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Boss (2009)


Boss (2009) is a very slick eleven episode police procedural which addresses three fairly common themes in Japanese television. The first and most obvious is the desire of senior management, whenever possible, to finish off an upwardly mobile woman’s career. Five years before the show starts, Eriko Osawa (Yuki Amami) was sent to America to hide her away, but now she’s back and the knives are out. Thanks to the machinations of Shinjiro Nodate (Yutaka Takenouchi) she’s not only been brought back to head up a redundant division of detectives but, with a couple of exceptions, she’s been given a team of eccentric deadbeats. So we’re in the misogynistic vein again as patronising contempt gushes down on her from her seniors and peers. At least no-one physically hits her during the series. The second theme is the misfits making good. In each episode after they have all been introduced, they are on track for redemption. It may be one of television’s ultimate clichés but it’s actually carried off quite well here. Mami Kimoto (Erika Toda) is the CSI officer from Hell who has no interest in people and is more than happy to spend her time asleep at her desk. This contrasts sharply with the head of CSI, Reiko Narahashi (Michiko Kichise) who’s obsessively hard-working and full of useful tips. Ippei Hanagata (Junpei Mizobata) is terminally young, inexperienced and naive. Keisuke Yamamura (Yoichi Nukumizu) is old, rather stupid, intensely naive, and physically incompetent even in his own defence. Takuma Katagiri (Tetsuji Tamayama) is the ultimate clock-watching drop-out who shows no real commitment to the notion of policing. And then we have Zenji Iwai (Kendo Kobayashi), a fairly overtly gay officer. This is the first time I’ve encountered a Japanese television series with explicit reference to homosexuality. Sadly some aspects of the performance are intended to raise a smile, but he’a actually allowed to begin taking his role in the police more seriously. Finally, there’s considerable institutional contempt for the use of profiling. I’m not quite sure why the culture is so strongly against this. Perhaps in Japanese society it’s considered rude to use psychological analysis to invade any individual’s personality.

Yuki Amami, Tetsuji Tamayama and Yoichi Nukumizu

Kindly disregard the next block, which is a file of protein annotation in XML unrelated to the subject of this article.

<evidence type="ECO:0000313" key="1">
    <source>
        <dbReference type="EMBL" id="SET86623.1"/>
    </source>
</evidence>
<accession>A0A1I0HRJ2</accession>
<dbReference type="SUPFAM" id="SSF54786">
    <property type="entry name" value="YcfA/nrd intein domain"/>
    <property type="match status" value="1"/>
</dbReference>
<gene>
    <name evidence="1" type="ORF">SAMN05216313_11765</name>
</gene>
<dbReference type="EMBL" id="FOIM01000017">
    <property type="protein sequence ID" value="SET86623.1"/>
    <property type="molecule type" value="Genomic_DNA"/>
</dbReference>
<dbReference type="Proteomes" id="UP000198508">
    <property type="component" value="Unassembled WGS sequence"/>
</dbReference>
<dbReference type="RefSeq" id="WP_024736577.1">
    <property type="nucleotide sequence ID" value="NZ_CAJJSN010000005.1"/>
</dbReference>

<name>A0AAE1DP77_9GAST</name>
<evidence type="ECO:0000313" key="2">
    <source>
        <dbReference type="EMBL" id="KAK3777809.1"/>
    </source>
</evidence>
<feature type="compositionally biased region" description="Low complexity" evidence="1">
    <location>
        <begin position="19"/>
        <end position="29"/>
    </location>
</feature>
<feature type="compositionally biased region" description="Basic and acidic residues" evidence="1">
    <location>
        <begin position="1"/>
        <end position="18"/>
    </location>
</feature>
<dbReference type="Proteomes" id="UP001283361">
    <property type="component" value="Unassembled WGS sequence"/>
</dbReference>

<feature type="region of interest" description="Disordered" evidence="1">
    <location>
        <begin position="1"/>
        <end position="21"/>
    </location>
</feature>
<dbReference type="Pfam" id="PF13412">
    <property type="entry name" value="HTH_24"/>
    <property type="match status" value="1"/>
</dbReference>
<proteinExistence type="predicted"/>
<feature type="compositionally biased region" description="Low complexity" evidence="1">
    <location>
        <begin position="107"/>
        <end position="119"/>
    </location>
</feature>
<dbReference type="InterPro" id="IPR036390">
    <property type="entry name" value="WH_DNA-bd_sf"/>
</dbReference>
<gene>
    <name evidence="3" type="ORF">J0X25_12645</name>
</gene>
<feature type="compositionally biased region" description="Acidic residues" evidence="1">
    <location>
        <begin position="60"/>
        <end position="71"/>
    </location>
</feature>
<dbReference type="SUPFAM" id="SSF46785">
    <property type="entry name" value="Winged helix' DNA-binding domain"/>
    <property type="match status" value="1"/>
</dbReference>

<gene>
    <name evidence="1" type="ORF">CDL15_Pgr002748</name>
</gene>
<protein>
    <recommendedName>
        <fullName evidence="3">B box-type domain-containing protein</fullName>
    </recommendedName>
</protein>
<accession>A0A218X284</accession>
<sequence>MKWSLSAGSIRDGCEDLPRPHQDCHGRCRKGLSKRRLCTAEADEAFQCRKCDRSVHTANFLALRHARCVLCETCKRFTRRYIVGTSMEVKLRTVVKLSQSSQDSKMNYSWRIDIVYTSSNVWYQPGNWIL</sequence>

Yuki Amami, Tetsuji Tamayama and Yoichi Nukumizu

All this would be quite encouraging if the team was consistently given interesting crimes to investigate. The first episode has a serial killer on the loose. The titular boss is fractionally behind her rivals in identifying the probable criminal, but there’s a pleasing session in the interview room where she shows how devious she can be when it comes to getting a confession. This sets the pattern with Hirohisa Iida the first week’s guest star villain — he also reappears in the final episode for another interesting confrontation with the Boss. Unfortunately, this star wattage and script brio does not carry into the second episode where we have a thin and incoherent story about a man who jump starts a murder on request website, leaving it to the Boss to hold herself out as bait. Frankly this is poor. With hundreds writing in to nominate hated family members and friends for death, the police team put in multiple requests for our heroine to be the next victim. Needless to say, the killer comes, there’s a chase, a completely ludicrous explosion to throw the chasing officers off the scent, and a very tame ending. The third episode is saved by the rather amusing way in which Keisuke Yamamura, our cowardly old officer with the environmental streak, finally avoids making a fool of himself as a detective. His role proves pivotal in producing the evidence to put the killer away. That said, the confrontation eliciting the confession is not staged in the police station. I hope the police had hidden recorders going because it might be difficult to get a conviction if the confession is subsequently denied.